“革命时期”的浪漫 A Romance in the “Revolutionary Times”
作者：野夫 by The Wild One
Here is a moving passage from his memoir. It is written with pain, understanding and acceptation and rendered so beautifully in Chinese it resists an translation.
Bai Ding says
Ha ha. What I need is a good night sleep. It was not my intention to “oversimplified” anything. I was tired typing on the keyboard because I have a habit of hitting it hard. In my thirty some years as an IT guy, people learned that they could hear me down the hallway. Also my wife needs attention sometimes. Haha. Therefore, I tried to write as brief as possible and thought that people could deduce the rest. I am so delighted that I drew out so much emotion. I was once a Young Pioneer and I was once very emotional watching the movie 女籃五號 when the national anthem sounded. I got tears in my eyes. (And oh that 秦怡) I understand these emotions. Debates are healthy and debate for the sake of our country is commendable. Thank you, thank you and thank you.
1) Any fools knows that the Holocaust and the Nanjing Massacre were not the same as the Tiananmen Square Whatever You Might Call It. I was not comparing them. I was talking about “denial”. If I got the time and my fingers ain’t hurting, I would bring up “Bill Clinton denied his blowjob in the Oval Office, “The Jews Denied Jesus was the Savior”, “My friend denied he has cancers”, etc. I meant to mean denials, man. Any fools know they were not the same. As a matter of fact, the Cultural Revolution was not the same as them, although I was told that over 60 million were dead in a supposed peace time. We all know the difference among these history events. The Holocaust was when the Germans killed the Jews. The Nanjing Massacre was when the Japanese enemies killed the Chinese. While in the Cultural Revolution and the Tiananmen Square Whatever You Might Call It, the Chinese killed their own.
2) Oh, the laws. I understand law and punishment. My uncle was fat and he broke some law in China. He was stripped naked and thrown into the shit house to feed the mosquitoes. Law and Punishment. I agree. I agree! Good shows. But don’t be too hard on the students who broke the laws or the leaders who were cowards. George Washing broke the laws, Sun Yat Sen broke the laws, Mao Ze Dong broke the laws, Gandhi broke the laws. But they continued to break the laws and they changed history and the laws. Anyone who wanted to change history broke the existing “laws”. All movements, revolutions had cowards and traitors. It is the collective honor that counts, not the personal ones.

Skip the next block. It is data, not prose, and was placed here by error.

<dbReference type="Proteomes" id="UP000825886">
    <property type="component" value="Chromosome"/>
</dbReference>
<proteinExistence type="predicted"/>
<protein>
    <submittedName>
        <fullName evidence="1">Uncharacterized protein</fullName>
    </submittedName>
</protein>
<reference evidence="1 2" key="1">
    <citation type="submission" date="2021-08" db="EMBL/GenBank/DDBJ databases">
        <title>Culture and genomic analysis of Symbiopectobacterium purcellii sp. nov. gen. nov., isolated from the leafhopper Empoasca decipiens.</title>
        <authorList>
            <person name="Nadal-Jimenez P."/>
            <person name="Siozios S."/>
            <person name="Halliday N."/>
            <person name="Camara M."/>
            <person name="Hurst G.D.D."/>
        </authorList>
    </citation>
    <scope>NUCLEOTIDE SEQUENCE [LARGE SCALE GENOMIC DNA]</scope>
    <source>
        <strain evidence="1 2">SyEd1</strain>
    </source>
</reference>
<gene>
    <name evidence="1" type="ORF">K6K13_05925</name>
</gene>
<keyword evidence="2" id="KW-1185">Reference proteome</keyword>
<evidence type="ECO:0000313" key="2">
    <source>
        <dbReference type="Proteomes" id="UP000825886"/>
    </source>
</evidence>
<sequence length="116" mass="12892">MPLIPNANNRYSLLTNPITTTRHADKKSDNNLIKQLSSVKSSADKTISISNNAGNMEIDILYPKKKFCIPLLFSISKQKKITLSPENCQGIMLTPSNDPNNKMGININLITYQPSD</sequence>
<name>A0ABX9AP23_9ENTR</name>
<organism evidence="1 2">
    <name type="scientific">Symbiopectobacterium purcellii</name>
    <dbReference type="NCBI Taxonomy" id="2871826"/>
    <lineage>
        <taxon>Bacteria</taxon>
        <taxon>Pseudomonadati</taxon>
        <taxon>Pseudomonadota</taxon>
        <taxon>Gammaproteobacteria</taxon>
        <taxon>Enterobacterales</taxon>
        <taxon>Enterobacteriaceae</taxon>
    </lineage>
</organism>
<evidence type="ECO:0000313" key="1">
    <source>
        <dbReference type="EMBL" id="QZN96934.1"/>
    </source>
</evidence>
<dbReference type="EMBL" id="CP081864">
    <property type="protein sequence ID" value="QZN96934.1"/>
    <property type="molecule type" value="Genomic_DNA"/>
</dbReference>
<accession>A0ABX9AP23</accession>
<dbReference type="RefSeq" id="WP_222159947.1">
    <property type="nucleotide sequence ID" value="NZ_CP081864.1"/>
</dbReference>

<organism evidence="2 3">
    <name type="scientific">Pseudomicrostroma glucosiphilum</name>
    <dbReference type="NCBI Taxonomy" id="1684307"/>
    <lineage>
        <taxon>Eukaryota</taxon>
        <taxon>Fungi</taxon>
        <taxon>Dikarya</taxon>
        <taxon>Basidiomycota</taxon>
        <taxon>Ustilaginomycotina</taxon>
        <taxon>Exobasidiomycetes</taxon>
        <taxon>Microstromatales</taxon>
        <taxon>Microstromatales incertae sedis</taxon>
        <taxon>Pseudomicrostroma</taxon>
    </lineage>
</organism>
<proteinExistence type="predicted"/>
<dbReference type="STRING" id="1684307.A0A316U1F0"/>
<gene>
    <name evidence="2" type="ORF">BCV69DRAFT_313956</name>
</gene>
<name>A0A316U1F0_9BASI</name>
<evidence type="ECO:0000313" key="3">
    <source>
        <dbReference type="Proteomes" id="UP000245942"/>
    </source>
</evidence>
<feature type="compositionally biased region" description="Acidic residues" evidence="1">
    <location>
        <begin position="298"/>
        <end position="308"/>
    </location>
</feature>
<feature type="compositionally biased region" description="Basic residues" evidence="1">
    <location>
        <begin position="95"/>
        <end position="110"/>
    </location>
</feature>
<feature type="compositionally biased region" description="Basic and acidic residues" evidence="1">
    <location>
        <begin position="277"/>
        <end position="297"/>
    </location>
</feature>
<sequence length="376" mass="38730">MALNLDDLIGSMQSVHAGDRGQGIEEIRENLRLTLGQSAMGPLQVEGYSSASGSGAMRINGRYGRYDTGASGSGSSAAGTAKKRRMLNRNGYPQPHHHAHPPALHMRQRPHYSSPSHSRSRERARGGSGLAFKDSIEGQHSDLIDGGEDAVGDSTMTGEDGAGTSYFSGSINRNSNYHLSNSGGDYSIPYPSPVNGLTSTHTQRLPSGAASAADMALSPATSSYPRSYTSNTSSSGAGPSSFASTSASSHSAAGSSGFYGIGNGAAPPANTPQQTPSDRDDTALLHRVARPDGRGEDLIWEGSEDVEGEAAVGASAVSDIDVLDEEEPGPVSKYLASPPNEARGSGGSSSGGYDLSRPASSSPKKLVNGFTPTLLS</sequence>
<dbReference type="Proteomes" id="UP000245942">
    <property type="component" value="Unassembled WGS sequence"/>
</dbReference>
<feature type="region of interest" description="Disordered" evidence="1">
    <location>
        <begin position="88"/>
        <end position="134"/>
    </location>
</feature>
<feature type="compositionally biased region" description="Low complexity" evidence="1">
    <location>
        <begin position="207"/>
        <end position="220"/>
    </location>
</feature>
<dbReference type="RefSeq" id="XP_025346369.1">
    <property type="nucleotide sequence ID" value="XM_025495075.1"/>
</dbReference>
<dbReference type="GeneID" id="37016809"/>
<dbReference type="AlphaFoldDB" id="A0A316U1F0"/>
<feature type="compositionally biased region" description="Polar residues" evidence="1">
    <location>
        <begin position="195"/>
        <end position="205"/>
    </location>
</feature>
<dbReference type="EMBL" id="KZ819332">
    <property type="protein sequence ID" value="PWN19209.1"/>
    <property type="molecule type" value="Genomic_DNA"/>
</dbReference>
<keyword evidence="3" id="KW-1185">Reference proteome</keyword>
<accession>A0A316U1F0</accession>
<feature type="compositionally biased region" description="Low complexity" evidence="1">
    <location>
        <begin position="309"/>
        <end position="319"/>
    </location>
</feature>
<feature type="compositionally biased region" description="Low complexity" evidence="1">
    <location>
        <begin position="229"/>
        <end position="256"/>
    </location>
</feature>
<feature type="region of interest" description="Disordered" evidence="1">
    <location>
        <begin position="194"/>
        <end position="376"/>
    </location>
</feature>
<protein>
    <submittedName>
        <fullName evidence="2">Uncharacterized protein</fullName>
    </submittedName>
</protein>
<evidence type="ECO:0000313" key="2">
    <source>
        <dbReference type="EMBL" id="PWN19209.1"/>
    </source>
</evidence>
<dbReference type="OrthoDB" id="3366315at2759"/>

3) The Great Man saw what’s coming. He didn’t want to see history being changed this way. No good for us, he said. He was a nice man. He understood the nature of the Chinese too. He knew they think too much and given time a lot of regrets and fingerpointing would surface and the balloon will burst. He knew that they would all resorted to an orderly society before you know it. Therefore he crushed it right there, even against the will some the army’s leaderships. He was smart and that’s why he was called the Great Man. He said, “Let a small group get rich first!” Bingo! Right again. To get rich is what all of the Chinese wanted. The word “First” is the key here. You got to compete for the 頭啖湯. It didn’t matter if you used black cat or white cat. Boom, China is rich. And some even said if it wasn’t the Tiananmen Square Whatever You Might Call IT, we would be even richer.
4) National pride is commendable especially for the Chinese. But not to kowtow any more is not the same as all out national arrogance. It is not the same as the West bashing FQ. It doesn’t mean we can beat up people in the west who don’t share our Chinese view, or eat Chinese food if you stretch a little. I guess there are things in the West that are good too. Karl Marx was a western man. And China has a lot of backward, feudal shits that 魯迅 so adamantly hated.
5) I was here during the anti Vietnam war demonstration. I was in a physics class and students outside went nuts. They kicked our door and shouted, “On strike, shut it down!”. That’s in Columbia. But bringing up Kent State when we are debating about the Tiananmen Square Whatever You Might Call was weird. One crime can wash another? What’s each one got to do with the other? I got a summon for traffic violation and I told the cop “what about him”? Can a murderer get sympathy or freedom by bringing up OJ Simpson? 魯迅 said, “If a monk can touch it, why can’t I ?”
My apology was only to Eugene. You are a learned scholar. I am not. A 江湖老粗。 To all of you, my friends, as I always said, I wish I was wrong. And no, none of you were harsh or nasty. I appreciate all these comments and retorts. I just don’t have the time to thank and shake every hand here. Even if you crucify me. If Chinese Communist is actually good, then it is good. Lets record all the hard facts and in the future the living will judge the dead. To conclude my comments, 老子有詩為證﹕
@Bai Ding #19
I don’t agree with what said there, but it is perfectly okay to share your thought here.
China’s history is complicated, lots of up and down. Still, there are a bunch of people locking themselves in the past, crying in the night with hatred. Their dark psyche don’t let them see sun-lights, let alone to see a changing China.
So let them continue to be disillusional, I would say.
Charles Liu says